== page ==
In this postdissolution matter the Supreme Court affirmed the judgment of the Appellate Court reversing the decision of the trial court granting Defendant's motion for sanctions and for contempt, holding that there was no basis to support the award of attorney's fees and costs.This matter stemmed from the parties' oral stipulation following a motion for modification of alimony and the trial court's adoption of that stipulation as a court order. Subsequent litigation efforts saw Defendant attempting to carry the order into effect and Plaintiff challenging the order. At issue was the court's decision to grant Defendant's postjudgment motion for sanctions and for contempt and awarding Defendant the litigation expenses he had incurred following the entry of the order adopting the stipulation. The Appellate Court reversed the trial court's judgment of contempt. The Supreme Court affirmed and further concluded that the sanction for litigation misconduct must be reversed, holding that, insofar as the award was based on contempt, it could not stand on any of the grounds articulated by the trial court, and insofar as the award was based on litigation misconduct, it lacked the requisite findings. View "Puff v. Puff" on Justia Law
In re Tresin J.
The Supreme Court affirmed the judgment of the Appellate Court affirming the judgment of the trial court terminating Father's parental rights as to his child, holding that Father's parental rights were properly terminated for lack of an ongoing parent-child relationship.Father was incarcerated when the child was two years old. At the time of the termination trial, the child, who was six years old, had no knowledge or memory of Father. On appeal, Father argued that the virtual infancy and interference exceptions to the lack of an ongoing parent-child relationship ground for the termination of parental rights was applicable because the child was only two years old when Father's incarceration separated them, and the circumstances of this case rendered contact impossible during his incarceration. The Appellate Court affirmed. The Supreme Court affirmed, holding that the interference and virtual infancy exceptions were inapplicable as a matter of law, and therefore, the Appellate Court properly upheld the trial court's termination of Father's parental rights. View "In re Tresin J." on Justia Law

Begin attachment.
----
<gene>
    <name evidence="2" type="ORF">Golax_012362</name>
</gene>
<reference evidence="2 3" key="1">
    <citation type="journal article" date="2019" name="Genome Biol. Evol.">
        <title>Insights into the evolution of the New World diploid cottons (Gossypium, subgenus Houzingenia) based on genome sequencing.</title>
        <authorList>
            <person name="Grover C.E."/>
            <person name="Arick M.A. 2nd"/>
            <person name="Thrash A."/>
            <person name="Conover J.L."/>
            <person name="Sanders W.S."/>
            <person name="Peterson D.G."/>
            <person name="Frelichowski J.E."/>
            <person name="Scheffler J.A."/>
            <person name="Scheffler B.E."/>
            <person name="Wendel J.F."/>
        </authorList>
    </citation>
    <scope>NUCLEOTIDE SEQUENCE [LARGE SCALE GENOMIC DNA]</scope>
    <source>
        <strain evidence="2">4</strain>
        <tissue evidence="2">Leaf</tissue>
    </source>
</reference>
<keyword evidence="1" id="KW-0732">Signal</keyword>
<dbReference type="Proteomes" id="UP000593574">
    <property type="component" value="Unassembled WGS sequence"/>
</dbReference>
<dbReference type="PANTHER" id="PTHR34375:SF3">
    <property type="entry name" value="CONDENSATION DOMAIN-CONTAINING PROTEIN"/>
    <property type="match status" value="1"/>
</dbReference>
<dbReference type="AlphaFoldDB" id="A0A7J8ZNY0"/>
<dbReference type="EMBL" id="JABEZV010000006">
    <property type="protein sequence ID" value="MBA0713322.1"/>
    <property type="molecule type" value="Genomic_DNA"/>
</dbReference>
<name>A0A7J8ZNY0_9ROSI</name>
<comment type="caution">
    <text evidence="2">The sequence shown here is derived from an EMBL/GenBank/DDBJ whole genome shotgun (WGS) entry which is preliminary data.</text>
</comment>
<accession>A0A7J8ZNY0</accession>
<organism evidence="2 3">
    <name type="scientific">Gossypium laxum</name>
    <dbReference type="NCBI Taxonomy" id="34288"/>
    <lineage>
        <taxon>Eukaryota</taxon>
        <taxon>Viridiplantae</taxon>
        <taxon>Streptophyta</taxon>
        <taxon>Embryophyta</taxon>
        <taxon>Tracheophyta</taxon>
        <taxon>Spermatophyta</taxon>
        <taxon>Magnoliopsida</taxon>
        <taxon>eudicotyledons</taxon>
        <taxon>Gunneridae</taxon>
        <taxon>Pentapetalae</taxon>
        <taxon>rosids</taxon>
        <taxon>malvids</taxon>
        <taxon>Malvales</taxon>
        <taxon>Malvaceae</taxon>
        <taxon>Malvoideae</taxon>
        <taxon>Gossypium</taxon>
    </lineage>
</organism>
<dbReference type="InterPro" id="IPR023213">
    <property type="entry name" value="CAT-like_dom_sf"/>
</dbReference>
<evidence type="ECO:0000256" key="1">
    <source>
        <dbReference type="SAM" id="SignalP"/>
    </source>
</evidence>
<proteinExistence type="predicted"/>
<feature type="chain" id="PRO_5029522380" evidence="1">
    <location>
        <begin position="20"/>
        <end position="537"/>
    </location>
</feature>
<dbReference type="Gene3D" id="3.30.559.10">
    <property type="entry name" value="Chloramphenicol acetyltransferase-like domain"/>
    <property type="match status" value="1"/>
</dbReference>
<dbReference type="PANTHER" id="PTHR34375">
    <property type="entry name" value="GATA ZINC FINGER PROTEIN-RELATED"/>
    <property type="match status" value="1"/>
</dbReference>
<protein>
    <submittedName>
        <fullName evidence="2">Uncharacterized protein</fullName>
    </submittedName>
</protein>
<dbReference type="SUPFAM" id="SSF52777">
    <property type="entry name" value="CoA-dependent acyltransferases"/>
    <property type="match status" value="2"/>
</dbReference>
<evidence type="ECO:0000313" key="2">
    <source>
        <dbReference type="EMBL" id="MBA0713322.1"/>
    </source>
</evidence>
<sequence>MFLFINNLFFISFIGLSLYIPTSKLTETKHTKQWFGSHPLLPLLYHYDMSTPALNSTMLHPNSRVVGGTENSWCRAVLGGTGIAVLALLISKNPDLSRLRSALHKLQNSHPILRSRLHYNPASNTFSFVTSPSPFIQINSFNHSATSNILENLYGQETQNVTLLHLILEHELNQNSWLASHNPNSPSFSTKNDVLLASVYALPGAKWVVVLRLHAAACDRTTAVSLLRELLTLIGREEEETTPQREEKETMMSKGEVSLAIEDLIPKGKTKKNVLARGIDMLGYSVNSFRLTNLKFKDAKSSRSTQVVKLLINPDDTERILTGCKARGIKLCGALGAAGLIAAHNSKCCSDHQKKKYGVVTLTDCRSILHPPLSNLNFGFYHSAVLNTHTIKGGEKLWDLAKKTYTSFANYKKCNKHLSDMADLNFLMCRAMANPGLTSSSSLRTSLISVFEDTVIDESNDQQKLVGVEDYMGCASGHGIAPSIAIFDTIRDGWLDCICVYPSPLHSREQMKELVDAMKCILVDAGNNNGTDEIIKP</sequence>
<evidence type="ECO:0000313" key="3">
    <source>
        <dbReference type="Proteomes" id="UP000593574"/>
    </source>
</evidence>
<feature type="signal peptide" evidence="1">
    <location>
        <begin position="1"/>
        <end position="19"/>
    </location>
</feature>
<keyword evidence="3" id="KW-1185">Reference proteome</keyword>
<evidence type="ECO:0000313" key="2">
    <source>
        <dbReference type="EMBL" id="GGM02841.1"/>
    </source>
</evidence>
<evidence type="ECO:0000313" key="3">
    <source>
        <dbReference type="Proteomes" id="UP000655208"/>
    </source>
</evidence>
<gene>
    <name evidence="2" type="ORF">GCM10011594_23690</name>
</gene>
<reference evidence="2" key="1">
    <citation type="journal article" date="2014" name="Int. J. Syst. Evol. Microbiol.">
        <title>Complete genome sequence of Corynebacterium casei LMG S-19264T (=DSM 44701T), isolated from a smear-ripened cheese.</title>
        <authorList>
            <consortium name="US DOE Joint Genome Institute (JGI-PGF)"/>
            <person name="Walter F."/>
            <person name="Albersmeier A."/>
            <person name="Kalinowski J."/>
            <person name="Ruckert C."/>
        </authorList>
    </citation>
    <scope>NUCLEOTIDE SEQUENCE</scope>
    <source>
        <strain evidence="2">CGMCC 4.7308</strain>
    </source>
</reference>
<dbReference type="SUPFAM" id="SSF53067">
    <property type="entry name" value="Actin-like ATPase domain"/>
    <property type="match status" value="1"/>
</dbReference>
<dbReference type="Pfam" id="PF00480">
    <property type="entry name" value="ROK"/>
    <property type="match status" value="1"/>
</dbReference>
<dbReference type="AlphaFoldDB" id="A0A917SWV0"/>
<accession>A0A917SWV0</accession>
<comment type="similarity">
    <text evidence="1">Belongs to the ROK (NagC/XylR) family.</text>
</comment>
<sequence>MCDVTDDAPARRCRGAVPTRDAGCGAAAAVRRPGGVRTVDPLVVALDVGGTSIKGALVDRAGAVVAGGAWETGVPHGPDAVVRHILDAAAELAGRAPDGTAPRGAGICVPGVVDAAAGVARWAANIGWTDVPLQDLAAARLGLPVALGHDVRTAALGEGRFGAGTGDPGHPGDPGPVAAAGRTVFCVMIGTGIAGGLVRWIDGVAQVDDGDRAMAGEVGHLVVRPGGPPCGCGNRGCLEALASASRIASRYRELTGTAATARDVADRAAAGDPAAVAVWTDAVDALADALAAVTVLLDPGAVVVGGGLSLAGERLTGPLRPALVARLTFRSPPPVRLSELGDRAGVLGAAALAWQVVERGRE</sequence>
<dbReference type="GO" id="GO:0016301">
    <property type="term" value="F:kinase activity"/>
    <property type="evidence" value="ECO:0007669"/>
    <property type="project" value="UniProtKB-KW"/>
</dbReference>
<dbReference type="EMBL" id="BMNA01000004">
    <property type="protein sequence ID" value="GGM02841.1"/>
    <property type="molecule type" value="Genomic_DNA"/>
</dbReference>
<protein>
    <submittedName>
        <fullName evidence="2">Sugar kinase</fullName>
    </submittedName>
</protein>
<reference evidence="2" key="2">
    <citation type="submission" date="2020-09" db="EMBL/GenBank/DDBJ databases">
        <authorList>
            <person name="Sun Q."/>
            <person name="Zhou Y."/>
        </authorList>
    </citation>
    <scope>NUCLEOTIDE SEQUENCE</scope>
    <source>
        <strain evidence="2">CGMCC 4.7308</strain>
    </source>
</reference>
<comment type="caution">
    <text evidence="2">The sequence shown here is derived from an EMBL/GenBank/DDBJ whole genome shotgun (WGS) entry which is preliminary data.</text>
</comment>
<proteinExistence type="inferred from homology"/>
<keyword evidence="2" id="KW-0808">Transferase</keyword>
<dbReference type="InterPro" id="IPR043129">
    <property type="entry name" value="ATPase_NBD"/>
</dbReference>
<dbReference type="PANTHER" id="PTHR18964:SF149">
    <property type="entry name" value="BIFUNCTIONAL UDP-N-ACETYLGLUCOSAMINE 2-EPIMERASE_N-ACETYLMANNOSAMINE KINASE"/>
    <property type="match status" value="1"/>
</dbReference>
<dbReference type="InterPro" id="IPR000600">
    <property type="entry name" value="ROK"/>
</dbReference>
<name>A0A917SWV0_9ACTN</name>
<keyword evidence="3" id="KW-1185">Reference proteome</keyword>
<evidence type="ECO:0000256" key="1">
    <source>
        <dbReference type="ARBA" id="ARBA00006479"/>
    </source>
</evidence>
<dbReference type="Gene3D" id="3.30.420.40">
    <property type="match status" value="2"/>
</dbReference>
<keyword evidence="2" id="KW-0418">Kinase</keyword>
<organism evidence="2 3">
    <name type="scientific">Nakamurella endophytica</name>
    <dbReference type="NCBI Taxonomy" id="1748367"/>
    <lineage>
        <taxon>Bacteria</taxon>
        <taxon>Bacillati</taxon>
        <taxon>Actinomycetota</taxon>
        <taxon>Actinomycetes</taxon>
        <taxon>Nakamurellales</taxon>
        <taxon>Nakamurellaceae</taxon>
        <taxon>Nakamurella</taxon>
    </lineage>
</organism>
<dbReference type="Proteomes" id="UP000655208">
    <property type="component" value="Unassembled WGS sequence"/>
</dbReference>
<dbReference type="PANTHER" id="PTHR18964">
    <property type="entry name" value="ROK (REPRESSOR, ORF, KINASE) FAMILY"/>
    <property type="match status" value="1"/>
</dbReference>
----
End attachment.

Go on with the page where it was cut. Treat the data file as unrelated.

Bilbao v. Goodwin